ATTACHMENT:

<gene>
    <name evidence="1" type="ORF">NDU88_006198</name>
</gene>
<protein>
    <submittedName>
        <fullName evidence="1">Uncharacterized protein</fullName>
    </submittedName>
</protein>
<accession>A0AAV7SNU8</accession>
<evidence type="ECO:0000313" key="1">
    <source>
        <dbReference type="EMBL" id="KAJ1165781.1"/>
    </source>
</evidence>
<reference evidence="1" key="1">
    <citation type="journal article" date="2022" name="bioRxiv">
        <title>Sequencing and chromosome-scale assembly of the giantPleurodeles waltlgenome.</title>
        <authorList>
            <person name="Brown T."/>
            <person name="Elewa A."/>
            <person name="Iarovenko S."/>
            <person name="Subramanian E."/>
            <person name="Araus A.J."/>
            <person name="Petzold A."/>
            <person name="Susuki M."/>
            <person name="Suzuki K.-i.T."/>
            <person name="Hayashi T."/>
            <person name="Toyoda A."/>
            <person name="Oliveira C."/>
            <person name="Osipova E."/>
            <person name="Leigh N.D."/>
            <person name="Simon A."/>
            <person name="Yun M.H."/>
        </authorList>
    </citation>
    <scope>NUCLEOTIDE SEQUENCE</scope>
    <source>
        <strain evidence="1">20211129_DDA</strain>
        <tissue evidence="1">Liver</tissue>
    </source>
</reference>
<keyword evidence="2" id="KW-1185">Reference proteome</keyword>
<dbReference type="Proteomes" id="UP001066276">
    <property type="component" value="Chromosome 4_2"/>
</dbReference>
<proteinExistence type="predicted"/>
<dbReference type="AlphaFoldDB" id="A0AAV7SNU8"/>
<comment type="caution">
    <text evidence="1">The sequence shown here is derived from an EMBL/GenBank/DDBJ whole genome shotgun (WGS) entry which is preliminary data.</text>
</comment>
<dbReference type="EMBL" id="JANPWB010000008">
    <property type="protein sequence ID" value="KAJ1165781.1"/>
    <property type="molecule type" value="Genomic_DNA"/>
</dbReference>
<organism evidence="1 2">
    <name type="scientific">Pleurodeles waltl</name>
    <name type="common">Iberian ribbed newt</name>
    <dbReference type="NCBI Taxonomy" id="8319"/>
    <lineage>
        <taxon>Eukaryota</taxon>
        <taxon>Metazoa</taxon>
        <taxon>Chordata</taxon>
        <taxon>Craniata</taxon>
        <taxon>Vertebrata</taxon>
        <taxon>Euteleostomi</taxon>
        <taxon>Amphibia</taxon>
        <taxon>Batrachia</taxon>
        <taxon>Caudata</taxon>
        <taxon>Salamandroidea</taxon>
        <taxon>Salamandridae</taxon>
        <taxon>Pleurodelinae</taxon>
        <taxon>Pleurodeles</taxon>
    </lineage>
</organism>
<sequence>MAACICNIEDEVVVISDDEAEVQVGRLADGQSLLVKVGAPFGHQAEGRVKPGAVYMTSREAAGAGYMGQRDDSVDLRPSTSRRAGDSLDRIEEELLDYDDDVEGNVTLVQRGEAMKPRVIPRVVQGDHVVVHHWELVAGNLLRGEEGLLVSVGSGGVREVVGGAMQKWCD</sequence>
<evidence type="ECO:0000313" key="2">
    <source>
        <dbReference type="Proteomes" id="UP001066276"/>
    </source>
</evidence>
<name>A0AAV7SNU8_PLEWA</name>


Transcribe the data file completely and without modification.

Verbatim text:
<gene>
    <name evidence="1" type="ORF">NDU88_006198</name>
</gene>
<protein>
    <submittedName>
        <fullName evidence="1">Uncharacterized protein</fullName>
    </submittedName>
</protein>
<accession>A0AAV7SNU8</accession>
<evidence type="ECO:0000313" key="1">
    <source>
        <dbReference type="EMBL" id="KAJ1165781.1"/>
    </source>
</evidence>
<reference evidence="1" key="1">
    <citation type="journal article" date="2022" name="bioRxiv">
        <title>Sequencing and chromosome-scale assembly of the giantPleurodeles waltlgenome.</title>
        <authorList>
            <person name="Brown T."/>
            <person name="Elewa A."/>
            <person name="Iarovenko S."/>
            <person name="Subramanian E."/>
            <person name="Araus A.J."/>
            <person name="Petzold A."/>
            <person name="Susuki M."/>
            <person name="Suzuki K.-i.T."/>
            <person name="Hayashi T."/>
            <person name="Toyoda A."/>
            <person name="Oliveira C."/>
            <person name="Osipova E."/>
            <person name="Leigh N.D."/>
            <person name="Simon A."/>
            <person name="Yun M.H."/>
        </authorList>
    </citation>
    <scope>NUCLEOTIDE SEQUENCE</scope>
    <source>
        <strain evidence="1">20211129_DDA</strain>
        <tissue evidence="1">Liver</tissue>
    </source>
</reference>
<keyword evidence="2" id="KW-1185">Reference proteome</keyword>
<dbReference type="Proteomes" id="UP001066276">
    <property type="component" value="Chromosome 4_2"/>
</dbReference>
<proteinExistence type="predicted"/>
<dbReference type="AlphaFoldDB" id="A0AAV7SNU8"/>
<comment type="caution">
    <text evidence="1">The sequence shown here is derived from an EMBL/GenBank/DDBJ whole genome shotgun (WGS) entry which is preliminary data.</text>
</comment>
<dbReference type="EMBL" id="JANPWB010000008">
    <property type="protein sequence ID" value="KAJ1165781.1"/>
    <property type="molecule type" value="Genomic_DNA"/>
</dbReference>
<organism evidence="1 2">
    <name type="scientific">Pleurodeles waltl</name>
    <name type="common">Iberian ribbed newt</name>
    <dbReference type="NCBI Taxonomy" id="8319"/>
    <lineage>
        <taxon>Eukaryota</taxon>
        <taxon>Metazoa</taxon>
        <taxon>Chordata</taxon>
        <taxon>Craniata</taxon>
        <taxon>Vertebrata</taxon>
        <taxon>Euteleostomi</taxon>
        <taxon>Amphibia</taxon>
        <taxon>Batrachia</taxon>
        <taxon>Caudata</taxon>
        <taxon>Salamandroidea</taxon>
        <taxon>Salamandridae</taxon>
        <taxon>Pleurodelinae</taxon>
        <taxon>Pleurodeles</taxon>
    </lineage>
</organism>
<sequence>MAACICNIEDEVVVISDDEAEVQVGRLADGQSLLVKVGAPFGHQAEGRVKPGAVYMTSREAAGAGYMGQRDDSVDLRPSTSRRAGDSLDRIEEELLDYDDDVEGNVTLVQRGEAMKPRVIPRVVQGDHVVVHHWELVAGNLLRGEEGLLVSVGSGGVREVVGGAMQKWCD</sequence>
<evidence type="ECO:0000313" key="2">
    <source>
        <dbReference type="Proteomes" id="UP001066276"/>
    </source>
</evidence>
<name>A0AAV7SNU8_PLEWA</name>